Most of the time, when you think of sleeping, you think of lying down on a bed raised up from the floor. However, plenty of people out there actually prefer sleeping on the floor. While some of them just have their mattress on the floor, others don’t even bother with a mattress at all.
Our ancestors slept on the floor, so we’re not that far off from being able to do the same. There are many cultures around the world where people still sleep on the floor and are perfectly fine with it. Sleeping on the floor is actually not that unusual in the grand scheme of things.
Doing so has its own benefits and disadvantages, and some people may find it more comfortable while others don’t. Let’s look more into what good that sleeping on the floor can provide.
Why Do People Want to Sleep on the Floor?
You wouldn’t want to just throw your mattress away since you invested money, time, and energy to get it, along with linens and pillows to go with it. It seems dumb to just throw it all away and start sleeping on the hard floor.
Then again, many people claim floor-sleeping as a solution to aches and pains, as well as various sleeping problems. Fanatics of the practice swear by it as a way to relieve chronic back pain, which seems counterintuitive since the mattress is naturally more comfortable than the cold, hard floor.
Many of those floor-sleeping fans are also proponents of things like the Paleo diet and lifestyle, which harkens back to prehistoric times when humans didn’t have the creature comforts of modern living and only have the barest of bare essentials to survive with.
They’re convinced that the way humans used to live was way better than the luxuries we now have thanks to industrialization and globalization. Whether you believe it or not, there may be something to it. In any case, sleeping on the floor is something you can try without throwing out your mattress right away.
What Experts Say About Sleeping on the Floor
Expert opinion is mixed regarding floor-sleeping. Some have concerns about it, while others recommend it. That does mean the jury is still out regarding how good sleeping on the floor can be good for your health.
The most cited reason for recommending floor-sleeping—or sleeping on a hard surface—is for relieving back pain. It can help maintain a neutral position for the spine, which lets it heal during sleep. Mattresses are soft, so they sink into the curves of your body, which may feel comfortable, but may not help with chronic back pain.
There’s a study conducted on non-western cultures where sleeping on mattresses isn’t common. It concluded that people in these cultures tend to suffer much less from musculoskeletal problems that may be common among people who sleep on mattresses.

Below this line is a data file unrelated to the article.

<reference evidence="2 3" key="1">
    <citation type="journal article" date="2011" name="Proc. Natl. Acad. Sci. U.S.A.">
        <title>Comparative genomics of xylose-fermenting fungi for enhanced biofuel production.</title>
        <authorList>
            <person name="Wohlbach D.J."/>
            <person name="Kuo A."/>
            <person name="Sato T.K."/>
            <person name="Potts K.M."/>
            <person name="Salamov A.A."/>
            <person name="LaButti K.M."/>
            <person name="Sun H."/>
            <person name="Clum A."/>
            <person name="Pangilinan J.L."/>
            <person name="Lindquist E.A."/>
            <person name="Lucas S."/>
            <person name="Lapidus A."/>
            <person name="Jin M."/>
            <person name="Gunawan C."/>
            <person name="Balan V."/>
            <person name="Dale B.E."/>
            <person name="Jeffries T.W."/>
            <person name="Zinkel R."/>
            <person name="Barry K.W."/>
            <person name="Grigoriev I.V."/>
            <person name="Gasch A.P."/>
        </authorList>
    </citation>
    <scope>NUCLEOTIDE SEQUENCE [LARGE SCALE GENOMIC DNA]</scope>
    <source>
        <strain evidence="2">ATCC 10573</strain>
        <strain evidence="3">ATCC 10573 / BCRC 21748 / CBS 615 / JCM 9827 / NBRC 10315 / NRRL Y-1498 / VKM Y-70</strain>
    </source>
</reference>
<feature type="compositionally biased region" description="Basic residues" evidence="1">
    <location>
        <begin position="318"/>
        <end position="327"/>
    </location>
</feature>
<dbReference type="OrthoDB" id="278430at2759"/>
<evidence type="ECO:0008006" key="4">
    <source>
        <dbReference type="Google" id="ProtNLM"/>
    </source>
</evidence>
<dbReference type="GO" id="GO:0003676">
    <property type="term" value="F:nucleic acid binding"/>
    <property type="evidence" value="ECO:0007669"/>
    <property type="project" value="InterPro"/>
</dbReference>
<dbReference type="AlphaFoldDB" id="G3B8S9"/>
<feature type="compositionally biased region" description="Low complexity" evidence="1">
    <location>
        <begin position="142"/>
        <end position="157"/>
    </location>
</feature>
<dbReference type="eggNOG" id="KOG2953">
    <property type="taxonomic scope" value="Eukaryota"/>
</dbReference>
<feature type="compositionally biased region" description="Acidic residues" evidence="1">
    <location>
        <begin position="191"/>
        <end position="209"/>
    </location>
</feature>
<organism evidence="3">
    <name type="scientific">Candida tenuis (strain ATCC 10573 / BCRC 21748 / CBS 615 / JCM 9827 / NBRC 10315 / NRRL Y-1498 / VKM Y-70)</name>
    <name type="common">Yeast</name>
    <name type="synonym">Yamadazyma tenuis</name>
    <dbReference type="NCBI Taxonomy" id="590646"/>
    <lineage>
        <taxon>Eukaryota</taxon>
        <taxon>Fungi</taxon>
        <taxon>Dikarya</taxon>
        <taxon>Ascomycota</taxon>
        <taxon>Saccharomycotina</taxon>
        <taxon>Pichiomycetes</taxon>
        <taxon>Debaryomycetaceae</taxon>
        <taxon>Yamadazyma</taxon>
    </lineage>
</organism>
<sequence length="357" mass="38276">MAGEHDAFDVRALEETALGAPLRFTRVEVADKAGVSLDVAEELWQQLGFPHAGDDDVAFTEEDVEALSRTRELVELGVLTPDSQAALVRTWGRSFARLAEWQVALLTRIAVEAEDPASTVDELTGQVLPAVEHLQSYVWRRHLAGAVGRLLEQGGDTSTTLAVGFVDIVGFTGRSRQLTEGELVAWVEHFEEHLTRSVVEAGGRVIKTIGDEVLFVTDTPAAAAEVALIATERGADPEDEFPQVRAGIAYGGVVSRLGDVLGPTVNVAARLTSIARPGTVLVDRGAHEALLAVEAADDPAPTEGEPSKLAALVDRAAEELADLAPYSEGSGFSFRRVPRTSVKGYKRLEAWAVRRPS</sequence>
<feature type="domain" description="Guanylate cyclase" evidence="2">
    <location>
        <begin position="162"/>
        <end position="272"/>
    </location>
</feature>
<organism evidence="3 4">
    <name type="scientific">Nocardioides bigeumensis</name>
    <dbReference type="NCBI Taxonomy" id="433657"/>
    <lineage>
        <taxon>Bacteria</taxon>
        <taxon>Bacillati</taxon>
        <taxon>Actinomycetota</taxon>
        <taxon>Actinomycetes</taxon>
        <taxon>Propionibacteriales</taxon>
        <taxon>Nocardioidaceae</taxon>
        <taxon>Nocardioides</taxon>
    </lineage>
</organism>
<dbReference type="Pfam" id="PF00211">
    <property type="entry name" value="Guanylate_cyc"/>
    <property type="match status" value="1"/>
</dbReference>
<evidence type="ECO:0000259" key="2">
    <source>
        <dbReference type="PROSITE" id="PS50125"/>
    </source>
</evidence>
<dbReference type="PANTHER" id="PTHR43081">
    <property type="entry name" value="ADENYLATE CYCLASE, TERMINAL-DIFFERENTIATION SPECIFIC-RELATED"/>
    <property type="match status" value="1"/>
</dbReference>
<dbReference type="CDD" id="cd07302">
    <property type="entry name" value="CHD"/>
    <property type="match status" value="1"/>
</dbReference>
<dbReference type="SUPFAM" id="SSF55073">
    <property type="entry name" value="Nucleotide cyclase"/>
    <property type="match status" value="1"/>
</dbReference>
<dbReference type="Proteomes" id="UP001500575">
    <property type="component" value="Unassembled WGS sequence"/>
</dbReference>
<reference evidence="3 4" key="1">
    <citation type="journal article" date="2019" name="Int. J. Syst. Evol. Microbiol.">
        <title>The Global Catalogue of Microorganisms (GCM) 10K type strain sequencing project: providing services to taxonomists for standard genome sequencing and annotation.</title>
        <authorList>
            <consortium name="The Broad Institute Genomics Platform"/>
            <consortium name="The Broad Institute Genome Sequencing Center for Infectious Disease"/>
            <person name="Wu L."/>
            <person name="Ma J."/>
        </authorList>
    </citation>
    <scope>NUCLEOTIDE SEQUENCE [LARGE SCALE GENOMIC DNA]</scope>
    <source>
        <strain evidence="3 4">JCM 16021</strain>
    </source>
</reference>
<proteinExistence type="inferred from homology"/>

Benefits and Risks of Sleeping on the Floor
Fans of sleeping on the floor tout many health benefits from the practice, including relief of neck and back pain, better posture, improved circulation, better sleep quality, no grogginess during the day, and so on.
However, it’s certainly not for everyone. For people who are either overweight, elderly, or tend to get cold when they sleep, floor-sleeping may not be ideal. For them, it may actually exacerbate joint pain. It’s also not good for partners looking to get intimate, as well as people who are concerned about insects and dirt.
It’s also not the best for sleeping on your side or if you have sleep apnea. For those particular conditions, having a mattress with supportive pillows may be better.
Another good thing about sleeping on the floor is that when you wake up, you’re less likely to have the urge to go back to sleep. This is one big advantage that fans of floor-sleeping really swear by.
Tips for Sleeping on the Floor
The first big challenges to sleeping on the floor is the hardness and coldness of the hard floor. You may want to ease your way in by first sleeping on a harder mattress before starting to try sleeping on the floor.
While still sleeping on a mattress, you can set an alarm a few hours before you usually wake up, then transition to sleeping on the floor. You should still be plenty sleepy enough to go right back to sleep. Do this for a few nights and see if you can slowly add more floor-sleeping hours to it. This practice should help you get used to it.
Also, you can choose to not sleep directly on the floor, especially if you’re concerned about dirt and insects. You can use Japanese tatami mats, yoga mats, futons, or so on to soften it a bit for you. These also allow you to have blankets on, in case you’re feeling too cold. You can also just use a sleeping bag.